Monday, October 23, 2006

A Nation of Energy Wasters

The UK has come bottom of a survey of the energy saving habits of European consumers - see the BBC coverage here.

The focus of the coverage as usual is TVs etc left on standby, but it struck me watching Torchwood last night that, although I needed my cable TV box on to see BBC 3, I had my DVD player and video on as well. So I whipped out my funky new energy meter and did a little experiment of my own to see how the balance of electricity works out for different behaviours.

If I say that in an average day, the TV is on about 3 hours, of which half an hour is cable TV, and a quarter of an hour each of DVD and video, then the energy required is 0.2 units per day.

If, as above, I have the unused equipment on standby when watching TV, but switch everything off outside my 3 hours of viewing, I'll use 0.34 units - 41% of which is wasted. As a result I'm going to change the way our equipment is connected to the socket, so it is easier to watch terrestrial TV with everything else switched off.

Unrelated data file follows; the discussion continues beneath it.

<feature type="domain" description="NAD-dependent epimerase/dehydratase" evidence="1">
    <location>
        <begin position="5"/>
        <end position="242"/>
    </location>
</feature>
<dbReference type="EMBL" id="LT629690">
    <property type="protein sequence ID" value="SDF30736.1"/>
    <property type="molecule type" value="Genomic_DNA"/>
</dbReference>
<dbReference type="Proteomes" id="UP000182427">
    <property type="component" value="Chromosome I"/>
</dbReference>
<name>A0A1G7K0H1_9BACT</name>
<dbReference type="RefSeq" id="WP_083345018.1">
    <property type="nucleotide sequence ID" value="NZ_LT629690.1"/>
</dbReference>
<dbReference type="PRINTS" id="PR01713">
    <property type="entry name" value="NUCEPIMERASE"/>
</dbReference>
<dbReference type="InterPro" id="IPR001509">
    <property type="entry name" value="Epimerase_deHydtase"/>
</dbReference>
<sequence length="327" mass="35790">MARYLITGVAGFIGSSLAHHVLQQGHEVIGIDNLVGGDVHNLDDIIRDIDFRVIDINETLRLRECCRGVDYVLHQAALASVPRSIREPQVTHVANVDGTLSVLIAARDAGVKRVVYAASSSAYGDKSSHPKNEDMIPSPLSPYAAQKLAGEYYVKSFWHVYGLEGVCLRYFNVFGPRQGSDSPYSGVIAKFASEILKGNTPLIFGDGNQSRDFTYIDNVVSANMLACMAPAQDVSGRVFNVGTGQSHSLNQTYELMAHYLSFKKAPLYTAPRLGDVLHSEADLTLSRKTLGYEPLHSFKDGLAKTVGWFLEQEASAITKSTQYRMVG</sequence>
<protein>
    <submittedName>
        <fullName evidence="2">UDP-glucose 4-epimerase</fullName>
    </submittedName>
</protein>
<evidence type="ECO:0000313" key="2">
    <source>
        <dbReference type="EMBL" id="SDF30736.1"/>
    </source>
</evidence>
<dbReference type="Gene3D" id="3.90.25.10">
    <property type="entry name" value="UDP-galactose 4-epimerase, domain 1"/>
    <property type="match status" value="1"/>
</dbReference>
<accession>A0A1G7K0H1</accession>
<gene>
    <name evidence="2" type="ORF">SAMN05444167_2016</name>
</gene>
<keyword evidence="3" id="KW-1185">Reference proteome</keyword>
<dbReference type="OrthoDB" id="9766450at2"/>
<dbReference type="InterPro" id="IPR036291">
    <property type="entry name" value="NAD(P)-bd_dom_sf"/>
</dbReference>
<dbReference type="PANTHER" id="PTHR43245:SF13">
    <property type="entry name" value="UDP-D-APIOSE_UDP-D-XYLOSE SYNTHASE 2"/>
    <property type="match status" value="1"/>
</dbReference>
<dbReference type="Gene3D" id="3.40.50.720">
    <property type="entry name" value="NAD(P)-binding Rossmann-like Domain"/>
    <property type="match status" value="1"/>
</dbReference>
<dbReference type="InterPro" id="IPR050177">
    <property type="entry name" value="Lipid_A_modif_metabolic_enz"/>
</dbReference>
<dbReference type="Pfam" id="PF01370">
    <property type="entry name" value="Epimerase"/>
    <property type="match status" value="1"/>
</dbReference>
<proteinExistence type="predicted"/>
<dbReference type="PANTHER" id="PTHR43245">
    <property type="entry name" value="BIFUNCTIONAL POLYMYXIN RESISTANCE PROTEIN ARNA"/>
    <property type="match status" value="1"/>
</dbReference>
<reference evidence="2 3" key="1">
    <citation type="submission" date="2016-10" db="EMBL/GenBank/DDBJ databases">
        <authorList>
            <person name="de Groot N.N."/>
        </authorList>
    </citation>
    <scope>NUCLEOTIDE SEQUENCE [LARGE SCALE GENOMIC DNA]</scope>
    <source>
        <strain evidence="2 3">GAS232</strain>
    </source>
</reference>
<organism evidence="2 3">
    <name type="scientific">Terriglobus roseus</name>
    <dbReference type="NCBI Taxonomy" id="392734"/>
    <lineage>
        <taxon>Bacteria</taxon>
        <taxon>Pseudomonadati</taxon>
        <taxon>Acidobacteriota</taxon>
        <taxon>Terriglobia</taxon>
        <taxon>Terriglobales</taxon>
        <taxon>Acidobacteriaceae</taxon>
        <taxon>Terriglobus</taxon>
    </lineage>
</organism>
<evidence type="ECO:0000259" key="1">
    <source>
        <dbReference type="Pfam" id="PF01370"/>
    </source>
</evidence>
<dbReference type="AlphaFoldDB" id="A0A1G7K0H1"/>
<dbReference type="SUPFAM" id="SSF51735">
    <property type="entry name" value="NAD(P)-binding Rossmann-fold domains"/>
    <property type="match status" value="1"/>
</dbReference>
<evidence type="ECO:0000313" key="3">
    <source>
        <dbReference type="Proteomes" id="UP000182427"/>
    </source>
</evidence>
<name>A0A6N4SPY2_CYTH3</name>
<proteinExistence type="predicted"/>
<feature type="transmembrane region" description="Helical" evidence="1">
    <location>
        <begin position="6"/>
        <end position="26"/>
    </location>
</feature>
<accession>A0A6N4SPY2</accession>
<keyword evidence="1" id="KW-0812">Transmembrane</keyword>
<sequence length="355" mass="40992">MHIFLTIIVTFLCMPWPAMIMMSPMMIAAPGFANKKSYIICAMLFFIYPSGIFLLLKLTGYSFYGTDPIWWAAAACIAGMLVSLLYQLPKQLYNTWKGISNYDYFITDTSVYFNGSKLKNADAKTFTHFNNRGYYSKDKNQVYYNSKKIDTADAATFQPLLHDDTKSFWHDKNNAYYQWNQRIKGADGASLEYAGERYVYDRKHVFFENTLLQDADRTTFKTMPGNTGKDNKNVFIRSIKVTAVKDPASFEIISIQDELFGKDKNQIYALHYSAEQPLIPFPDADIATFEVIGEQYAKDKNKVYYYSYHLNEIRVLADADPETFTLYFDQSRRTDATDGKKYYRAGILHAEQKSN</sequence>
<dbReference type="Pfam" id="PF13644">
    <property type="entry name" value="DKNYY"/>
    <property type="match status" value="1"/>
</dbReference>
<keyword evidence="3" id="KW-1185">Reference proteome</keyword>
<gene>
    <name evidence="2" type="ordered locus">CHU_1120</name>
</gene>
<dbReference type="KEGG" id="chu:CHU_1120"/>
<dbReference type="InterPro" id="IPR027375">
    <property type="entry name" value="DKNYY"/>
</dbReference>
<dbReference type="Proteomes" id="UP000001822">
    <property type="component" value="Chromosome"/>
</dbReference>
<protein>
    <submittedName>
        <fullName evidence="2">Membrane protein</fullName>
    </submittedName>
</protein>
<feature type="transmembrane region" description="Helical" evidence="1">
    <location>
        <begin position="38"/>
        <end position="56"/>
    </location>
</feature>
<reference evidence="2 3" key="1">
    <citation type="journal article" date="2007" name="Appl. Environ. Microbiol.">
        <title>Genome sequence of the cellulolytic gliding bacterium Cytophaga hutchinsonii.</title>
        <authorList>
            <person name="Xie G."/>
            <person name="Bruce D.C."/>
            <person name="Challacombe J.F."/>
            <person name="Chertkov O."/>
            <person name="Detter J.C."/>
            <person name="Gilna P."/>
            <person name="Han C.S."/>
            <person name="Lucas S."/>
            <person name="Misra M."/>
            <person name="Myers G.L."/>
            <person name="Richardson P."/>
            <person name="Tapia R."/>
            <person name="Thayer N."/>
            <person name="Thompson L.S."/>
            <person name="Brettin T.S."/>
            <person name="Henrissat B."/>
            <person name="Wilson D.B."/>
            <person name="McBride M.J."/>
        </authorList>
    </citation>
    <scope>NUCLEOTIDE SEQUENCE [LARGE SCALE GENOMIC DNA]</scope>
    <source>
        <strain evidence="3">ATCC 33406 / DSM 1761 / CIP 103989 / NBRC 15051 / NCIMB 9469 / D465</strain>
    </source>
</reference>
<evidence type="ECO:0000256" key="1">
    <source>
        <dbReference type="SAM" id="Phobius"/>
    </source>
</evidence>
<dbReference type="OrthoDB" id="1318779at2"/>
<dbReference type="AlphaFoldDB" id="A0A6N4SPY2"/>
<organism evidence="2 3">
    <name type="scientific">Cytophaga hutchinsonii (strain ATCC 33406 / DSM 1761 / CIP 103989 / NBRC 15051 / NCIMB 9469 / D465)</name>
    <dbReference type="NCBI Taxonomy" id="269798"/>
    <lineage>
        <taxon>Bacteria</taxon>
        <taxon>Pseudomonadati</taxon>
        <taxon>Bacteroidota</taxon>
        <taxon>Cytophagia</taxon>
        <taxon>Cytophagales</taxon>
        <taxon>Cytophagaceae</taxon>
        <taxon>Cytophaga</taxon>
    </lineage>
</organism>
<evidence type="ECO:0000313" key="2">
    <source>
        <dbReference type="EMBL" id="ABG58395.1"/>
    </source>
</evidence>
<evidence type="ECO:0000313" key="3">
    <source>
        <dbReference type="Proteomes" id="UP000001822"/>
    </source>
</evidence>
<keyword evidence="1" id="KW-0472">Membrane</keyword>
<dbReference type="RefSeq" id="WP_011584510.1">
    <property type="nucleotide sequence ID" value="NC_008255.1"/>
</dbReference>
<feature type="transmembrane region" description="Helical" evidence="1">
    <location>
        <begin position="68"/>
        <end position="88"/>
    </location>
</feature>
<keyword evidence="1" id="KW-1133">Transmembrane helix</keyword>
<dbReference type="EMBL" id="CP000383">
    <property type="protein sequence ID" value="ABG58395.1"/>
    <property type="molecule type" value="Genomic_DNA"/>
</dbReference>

Of course, if I leave it all on standby 24 hours a day, I'll use 1.49 units, a whopping 87% of which is wasted.

These are all piddling amounts of energy, but if you start to multiply up against 60 million people over a year, then it starts to get very significant indeed.


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